Logo of Phnom Penh Post newspaper Phnom Penh Post - Garment factory data revised

Garment factory data revised

Garment factory workers sew together Armani jeans inside the Kin Tai garment factory in May of this year.
Garment factory workers sew together Armani jeans inside the Kin Tai garment factory in May of this year. Kimberley McCosker

Garment factory data revised

The Ministry of Commerce reclassified over 120 inactive garment and footwear factory entries as closed or suspended during the first quarter of 2016, the International Labour Organization (ILO) said yesterday, adding a new twist to the ongoing debate on whether there are signs that garment manufacturers are pulling out of Cambodia due to rising wages and a relatively unproductive, restive workforce.

“During the first quarter of 2016, the ministry became aware that a number of factories had been inactive for months, and in some cases had closed down, but had not provided official notice to the ministry and thus had not been recorded as such in the database. The ministry therefore reclassified 122 garment and footwear factories as being closed or in a temporary closure,” the ILO said in its latest Cambodian Garment and Footwear Sector Bulletin.

It said the ministry data showed that 12 new garment and footwear factories opened during the first quarter, indicating a net closure of 110 factories during the period, reducing the total number of registered exporting factories to 589 as of end-March 2016.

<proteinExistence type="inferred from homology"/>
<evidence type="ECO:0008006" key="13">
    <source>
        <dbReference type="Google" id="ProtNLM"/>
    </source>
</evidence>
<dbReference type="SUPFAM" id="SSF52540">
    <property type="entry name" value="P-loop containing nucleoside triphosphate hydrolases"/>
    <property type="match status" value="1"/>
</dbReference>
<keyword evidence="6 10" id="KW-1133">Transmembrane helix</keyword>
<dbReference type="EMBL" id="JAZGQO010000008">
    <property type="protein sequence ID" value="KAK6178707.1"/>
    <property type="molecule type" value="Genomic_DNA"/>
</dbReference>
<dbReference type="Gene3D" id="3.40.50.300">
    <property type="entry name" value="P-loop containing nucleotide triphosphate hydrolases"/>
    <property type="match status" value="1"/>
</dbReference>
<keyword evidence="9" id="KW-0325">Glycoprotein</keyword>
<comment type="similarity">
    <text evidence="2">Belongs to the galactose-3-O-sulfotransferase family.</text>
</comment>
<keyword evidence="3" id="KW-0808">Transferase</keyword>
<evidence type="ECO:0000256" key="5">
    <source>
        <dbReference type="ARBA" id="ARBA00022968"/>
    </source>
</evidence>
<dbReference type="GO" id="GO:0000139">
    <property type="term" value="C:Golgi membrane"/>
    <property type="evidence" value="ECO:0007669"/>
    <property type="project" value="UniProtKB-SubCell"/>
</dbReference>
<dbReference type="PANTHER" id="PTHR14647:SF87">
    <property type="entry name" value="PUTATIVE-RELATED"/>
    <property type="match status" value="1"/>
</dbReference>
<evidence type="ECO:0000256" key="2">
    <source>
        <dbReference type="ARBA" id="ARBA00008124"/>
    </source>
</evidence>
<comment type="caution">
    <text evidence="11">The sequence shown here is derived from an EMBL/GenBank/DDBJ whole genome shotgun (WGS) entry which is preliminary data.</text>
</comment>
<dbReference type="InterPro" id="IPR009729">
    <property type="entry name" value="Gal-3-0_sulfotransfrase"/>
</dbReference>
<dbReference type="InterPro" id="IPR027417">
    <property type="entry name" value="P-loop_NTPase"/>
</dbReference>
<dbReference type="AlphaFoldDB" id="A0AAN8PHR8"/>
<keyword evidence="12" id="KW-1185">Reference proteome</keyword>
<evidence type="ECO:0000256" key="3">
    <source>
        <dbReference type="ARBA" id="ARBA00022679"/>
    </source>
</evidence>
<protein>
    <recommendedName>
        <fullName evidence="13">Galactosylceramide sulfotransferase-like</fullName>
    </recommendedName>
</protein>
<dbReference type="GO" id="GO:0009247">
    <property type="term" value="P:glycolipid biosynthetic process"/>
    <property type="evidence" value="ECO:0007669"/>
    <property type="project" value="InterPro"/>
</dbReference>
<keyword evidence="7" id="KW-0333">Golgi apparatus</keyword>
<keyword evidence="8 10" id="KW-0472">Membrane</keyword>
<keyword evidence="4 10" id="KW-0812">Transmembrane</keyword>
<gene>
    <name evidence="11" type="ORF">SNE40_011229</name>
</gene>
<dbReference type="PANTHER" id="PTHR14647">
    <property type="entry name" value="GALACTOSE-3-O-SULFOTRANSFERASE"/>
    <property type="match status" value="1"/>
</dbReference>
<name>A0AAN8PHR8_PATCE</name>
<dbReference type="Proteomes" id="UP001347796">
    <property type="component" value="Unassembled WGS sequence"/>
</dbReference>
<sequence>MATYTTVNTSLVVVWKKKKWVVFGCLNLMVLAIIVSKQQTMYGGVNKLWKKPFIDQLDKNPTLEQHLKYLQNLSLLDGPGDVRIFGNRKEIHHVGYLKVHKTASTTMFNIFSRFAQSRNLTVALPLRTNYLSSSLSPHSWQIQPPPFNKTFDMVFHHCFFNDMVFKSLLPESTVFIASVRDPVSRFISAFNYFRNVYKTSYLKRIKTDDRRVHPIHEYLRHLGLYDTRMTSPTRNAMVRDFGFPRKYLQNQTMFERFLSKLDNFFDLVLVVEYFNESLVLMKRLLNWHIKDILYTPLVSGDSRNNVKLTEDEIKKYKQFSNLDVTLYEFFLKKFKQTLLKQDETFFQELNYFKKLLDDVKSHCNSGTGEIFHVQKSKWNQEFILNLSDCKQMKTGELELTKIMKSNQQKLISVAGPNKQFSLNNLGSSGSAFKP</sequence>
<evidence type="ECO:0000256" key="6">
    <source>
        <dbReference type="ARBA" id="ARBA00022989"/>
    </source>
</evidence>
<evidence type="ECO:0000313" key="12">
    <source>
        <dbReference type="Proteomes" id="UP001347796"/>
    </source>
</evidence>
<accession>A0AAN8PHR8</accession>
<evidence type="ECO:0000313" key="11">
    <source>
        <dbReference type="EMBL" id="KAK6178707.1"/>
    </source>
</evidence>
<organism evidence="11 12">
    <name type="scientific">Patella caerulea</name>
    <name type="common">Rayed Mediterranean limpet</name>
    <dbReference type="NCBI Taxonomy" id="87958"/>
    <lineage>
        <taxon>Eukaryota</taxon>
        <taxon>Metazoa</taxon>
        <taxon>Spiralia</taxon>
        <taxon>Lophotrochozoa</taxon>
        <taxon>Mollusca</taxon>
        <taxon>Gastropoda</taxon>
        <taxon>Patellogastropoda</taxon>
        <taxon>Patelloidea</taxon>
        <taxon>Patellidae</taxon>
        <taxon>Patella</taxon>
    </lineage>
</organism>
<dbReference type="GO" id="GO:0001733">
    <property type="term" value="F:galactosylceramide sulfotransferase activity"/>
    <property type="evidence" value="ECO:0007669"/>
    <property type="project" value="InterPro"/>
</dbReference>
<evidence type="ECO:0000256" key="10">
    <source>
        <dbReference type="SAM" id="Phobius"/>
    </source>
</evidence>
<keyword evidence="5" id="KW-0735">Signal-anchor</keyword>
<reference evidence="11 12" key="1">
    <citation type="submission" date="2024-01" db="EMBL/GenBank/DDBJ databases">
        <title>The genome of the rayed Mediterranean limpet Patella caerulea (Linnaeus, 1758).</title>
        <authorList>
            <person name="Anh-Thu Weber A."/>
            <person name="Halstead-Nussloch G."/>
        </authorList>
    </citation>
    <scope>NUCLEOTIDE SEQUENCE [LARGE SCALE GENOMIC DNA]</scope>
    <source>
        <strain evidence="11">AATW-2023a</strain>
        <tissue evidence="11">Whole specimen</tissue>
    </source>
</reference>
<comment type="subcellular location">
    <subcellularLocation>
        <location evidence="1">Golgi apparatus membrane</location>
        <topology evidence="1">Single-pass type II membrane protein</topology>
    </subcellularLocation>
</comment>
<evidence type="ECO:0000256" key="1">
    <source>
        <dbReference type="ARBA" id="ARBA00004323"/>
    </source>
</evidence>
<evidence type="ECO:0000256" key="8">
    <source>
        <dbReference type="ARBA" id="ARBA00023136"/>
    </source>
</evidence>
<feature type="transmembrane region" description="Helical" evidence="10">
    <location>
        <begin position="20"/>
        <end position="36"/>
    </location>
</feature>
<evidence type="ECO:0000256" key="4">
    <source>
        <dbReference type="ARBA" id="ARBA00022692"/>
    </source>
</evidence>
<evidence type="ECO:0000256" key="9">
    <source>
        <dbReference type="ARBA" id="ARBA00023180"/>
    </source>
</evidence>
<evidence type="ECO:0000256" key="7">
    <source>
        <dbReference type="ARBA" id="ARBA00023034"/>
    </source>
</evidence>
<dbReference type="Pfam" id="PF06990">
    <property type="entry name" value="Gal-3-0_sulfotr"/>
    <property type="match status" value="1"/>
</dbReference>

Ministry of Commerce officials could not be reached last night to comment on the validity of the ILO’s statements.

While the figures cited in the bulletin provided no indication of the cause or duration of factory inactivity, they would appear to support claims of a recent surge in factory closures.

On August 22, the Garment Manufacturers Association in Cambodia (GMAC) announced that based on its membership data a total of 70 garment and footwear factories had shut down so far this year, with only 20 new factories opening. The industry body attributed the rash of closures to political uncertainty, labour unrest and a lack of competitiveness, a reference to low productivity and higher costs resulting from a rise in factory worker wages.

GMAC secretary-general Ken Loo told the Post last week that the closures were further evidence that international garment and footwear manufacturers were relocating their production lines to more cost-effective investment destinations.

“We have been saying for many years that Cambodia is not competitive and that companies will divest,” he said of the factory closures. “There has been a decline in incoming investors, as well as our existing investors pulling out. I believe this is a trend that will continue for the rest of the year.”

However, the ILO bulletin presented a very different outlook for Cambodia’s $6 billion garment and footwear sector, arguing that the reclassification of the 120 factories was not representative of the industry’s health.

“This fall appears to be largely a statistical artefact arising from a correction of the record, rather than an increase in the rate of real closures,” the bulletin said. “Export figures and employment figures suggest ongoing growth in the industry.”